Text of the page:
12 Mar The Pandemic Brings a Different Lens to National Working Moms Day
By Marsha Mitchell | Communications Director
Malik Henry | Communications Coordinator
Since Eve gave birth to Cain and Abel, mothers have been nurturing, innovating, cultivating, and making it happen for their families. National Working Moms Day (March 12) recognizes the mothers who never stop working to provide security for their families.
“During the past 24 months, women risked their lives to keep our families safe, supported, and fed as they kept our City afloat as frontline workers and caregivers,” said Alberto Retana, CEO of Community Coalition. “It is paramount that they are made a top priority in Los Angeles’ recovery efforts.”
Unlike past years, National Working Moms Day continues to carry added burdens this year. Forbes reported that women were reducing their working hours at a rate four to five times greater than men, presumably to manage households where everything from daycare, school, elder care, and remote work all take place under the same roof. Additionally, the U.S. Bureau of Labor Statistics (BLS) reported that 2.3 million women left the workforce between the start of the pandemic and January 2021. Four million six hundred thirty-seven thousand payroll jobs employing women were lost since the pandemic began in the U.S. alone (Source: BLS). Of those jobs lost, about one-third of women aged 25-44 cited that childcare was the reason for that unemployment.
Community Coalition’s member leader Joy Stallworth shared her story about being laid off and rent-burdened during these challenging times.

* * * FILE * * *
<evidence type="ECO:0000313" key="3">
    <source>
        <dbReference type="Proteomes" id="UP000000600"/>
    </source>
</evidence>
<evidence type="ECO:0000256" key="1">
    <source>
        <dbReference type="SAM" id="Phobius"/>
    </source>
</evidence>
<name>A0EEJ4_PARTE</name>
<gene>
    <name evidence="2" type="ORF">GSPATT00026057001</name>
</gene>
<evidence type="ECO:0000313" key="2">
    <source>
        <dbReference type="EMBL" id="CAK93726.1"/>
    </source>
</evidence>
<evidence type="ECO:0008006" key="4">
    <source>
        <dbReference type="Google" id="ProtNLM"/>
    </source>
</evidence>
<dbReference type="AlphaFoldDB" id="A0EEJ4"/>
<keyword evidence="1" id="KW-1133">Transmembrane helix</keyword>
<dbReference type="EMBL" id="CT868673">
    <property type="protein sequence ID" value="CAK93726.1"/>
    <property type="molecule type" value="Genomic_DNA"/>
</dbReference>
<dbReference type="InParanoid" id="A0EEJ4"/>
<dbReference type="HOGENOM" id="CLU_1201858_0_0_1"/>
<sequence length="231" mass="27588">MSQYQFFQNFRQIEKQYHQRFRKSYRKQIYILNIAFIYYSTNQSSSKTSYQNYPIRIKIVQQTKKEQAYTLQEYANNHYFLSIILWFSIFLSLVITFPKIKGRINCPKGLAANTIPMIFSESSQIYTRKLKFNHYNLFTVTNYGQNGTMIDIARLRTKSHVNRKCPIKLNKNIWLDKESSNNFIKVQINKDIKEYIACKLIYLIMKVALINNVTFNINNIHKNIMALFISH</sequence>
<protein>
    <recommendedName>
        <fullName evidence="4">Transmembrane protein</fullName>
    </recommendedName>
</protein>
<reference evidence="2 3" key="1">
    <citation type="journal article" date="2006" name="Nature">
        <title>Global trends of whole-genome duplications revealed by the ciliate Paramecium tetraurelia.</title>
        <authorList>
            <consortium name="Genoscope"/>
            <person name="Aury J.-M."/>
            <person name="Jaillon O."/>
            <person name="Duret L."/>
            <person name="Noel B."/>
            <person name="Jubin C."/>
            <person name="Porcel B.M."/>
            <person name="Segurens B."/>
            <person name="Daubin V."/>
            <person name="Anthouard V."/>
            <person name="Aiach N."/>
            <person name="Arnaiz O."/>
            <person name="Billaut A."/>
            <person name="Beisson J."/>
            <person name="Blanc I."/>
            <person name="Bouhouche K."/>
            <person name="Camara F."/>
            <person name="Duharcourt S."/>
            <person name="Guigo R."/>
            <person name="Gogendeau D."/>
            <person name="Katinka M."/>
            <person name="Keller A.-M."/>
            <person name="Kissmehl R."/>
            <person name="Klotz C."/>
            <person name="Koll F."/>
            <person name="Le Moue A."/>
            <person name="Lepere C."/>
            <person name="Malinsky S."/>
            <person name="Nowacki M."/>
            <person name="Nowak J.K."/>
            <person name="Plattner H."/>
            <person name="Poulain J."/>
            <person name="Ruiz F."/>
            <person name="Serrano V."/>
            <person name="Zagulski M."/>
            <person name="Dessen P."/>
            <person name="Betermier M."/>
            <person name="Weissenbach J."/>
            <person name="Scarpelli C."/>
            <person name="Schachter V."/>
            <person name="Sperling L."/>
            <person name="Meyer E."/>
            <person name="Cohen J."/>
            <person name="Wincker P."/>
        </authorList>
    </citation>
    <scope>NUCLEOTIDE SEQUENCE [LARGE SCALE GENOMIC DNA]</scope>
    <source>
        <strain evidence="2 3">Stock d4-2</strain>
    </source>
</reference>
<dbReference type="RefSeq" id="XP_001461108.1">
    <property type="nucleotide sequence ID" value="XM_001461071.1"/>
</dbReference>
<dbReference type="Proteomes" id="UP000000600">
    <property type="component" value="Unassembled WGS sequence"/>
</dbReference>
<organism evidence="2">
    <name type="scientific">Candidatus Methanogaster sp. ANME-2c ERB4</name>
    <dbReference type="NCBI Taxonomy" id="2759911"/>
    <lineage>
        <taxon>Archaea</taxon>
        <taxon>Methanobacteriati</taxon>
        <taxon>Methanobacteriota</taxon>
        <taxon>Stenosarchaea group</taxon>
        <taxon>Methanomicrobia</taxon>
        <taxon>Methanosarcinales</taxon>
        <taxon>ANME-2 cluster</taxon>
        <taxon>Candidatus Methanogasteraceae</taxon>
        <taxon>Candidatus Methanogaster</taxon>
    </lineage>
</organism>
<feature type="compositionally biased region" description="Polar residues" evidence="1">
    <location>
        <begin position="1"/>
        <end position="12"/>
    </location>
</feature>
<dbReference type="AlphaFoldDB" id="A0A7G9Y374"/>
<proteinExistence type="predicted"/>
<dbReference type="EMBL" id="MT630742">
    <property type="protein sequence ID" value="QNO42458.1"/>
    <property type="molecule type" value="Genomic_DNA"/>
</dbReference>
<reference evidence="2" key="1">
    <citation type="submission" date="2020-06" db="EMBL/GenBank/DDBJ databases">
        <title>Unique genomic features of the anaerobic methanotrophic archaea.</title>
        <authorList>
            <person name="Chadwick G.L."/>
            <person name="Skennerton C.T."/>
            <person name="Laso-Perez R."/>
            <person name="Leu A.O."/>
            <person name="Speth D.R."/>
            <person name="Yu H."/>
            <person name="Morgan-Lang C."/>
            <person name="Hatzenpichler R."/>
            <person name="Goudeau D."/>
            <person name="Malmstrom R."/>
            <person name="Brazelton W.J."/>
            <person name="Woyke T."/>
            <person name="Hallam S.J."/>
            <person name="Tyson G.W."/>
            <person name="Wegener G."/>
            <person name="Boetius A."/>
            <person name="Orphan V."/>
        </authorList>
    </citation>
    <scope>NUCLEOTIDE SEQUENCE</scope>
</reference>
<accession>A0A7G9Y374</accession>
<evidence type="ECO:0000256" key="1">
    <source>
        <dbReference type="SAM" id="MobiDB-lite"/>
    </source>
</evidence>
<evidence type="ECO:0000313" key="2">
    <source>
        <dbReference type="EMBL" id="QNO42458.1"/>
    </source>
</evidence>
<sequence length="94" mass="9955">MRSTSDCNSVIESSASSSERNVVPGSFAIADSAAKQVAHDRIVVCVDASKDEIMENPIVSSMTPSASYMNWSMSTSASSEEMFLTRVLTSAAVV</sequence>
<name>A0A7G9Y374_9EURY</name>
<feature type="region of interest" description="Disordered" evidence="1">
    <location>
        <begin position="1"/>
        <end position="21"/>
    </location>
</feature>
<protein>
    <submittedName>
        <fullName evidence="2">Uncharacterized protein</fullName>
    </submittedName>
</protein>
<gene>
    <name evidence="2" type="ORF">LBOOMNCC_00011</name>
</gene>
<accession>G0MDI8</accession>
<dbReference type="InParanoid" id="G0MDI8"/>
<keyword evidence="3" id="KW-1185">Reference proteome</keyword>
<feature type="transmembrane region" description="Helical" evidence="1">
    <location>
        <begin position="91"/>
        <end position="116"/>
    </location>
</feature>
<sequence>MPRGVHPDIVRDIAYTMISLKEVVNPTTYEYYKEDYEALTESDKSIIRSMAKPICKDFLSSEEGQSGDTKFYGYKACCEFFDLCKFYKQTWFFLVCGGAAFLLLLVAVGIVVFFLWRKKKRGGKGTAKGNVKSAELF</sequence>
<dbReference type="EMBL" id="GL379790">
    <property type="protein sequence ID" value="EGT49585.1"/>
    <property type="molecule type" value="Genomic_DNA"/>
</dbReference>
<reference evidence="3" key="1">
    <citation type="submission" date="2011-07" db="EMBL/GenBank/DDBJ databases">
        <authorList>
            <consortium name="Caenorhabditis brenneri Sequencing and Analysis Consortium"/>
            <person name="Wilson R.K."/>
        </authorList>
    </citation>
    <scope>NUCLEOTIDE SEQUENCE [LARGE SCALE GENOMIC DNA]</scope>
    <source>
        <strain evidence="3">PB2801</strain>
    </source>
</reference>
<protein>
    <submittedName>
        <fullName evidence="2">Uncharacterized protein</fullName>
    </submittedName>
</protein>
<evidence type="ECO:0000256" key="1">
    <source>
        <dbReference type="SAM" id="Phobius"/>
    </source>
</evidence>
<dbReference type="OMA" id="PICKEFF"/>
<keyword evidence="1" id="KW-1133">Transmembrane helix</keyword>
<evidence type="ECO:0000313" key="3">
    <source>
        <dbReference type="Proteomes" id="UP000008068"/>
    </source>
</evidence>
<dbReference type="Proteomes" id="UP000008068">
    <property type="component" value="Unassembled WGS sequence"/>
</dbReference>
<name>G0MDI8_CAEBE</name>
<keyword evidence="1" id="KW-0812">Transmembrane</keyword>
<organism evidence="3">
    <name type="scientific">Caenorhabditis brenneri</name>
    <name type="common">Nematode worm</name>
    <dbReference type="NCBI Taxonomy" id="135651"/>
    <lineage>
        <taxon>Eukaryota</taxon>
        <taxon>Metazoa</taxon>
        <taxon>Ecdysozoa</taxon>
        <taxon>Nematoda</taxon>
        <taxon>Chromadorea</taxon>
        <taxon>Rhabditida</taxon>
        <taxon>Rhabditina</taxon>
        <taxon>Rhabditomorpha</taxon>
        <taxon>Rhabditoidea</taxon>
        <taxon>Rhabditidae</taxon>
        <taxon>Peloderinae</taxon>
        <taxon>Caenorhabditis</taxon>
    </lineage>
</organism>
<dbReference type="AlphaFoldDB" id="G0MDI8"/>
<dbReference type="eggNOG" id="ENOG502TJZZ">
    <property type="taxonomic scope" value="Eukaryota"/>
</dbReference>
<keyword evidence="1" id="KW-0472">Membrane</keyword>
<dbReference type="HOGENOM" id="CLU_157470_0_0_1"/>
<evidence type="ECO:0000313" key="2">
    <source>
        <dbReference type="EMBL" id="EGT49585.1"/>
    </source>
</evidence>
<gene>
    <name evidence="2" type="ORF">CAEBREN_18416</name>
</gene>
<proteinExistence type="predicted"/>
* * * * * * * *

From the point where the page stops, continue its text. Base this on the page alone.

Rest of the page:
Many working moms decided to become entrepreneurs when the pandemic hit. Chandra Davis is a mom originally from Houston, Texas, who started her business, The Fusion Queen, after quitting her job at a rug company during the pandemic where she was working. The Fusion Queen provides healthy food options to the community via its pop-ups, and also wellness services.
Amina Embande is a working mother of five from Los Angeles and the owner of Goddess of Vegan. This healthy catering business has provided vegan alternatives for Mexican, African, and Indian dish options. When asked why she felt it was essential to provide our community with healthy food options rather than going to fast-food chains, Amina said. “The food is prepared with love, and there’s good energy and intention put into the preparation. Right now, we are going through so much where we need prayers and mother’s love over our food.”
And Louisiana native, who has fostered three children for ten years, Zoe Guillory had this advice for mothers who may have been laid off or those who simply want to work for themselves, “The first thing step out on faith. But, then, you have to step away from having that fear and trust yourself.”
Zoe’s Vintique currently sits on the corner of Pico and Redondo Blvds but was previously located in the West Adams area of Los Angeles. The “Vintique” specializes in vintage and one-of-a-kind pieces.
This National Working Moms Day may look different for some, but the need for recognition and celebration of all working mothers remains the same. Shout out yourself with a selfie or post a pic of your favorite working mom using #NationalWorkingMomsDay!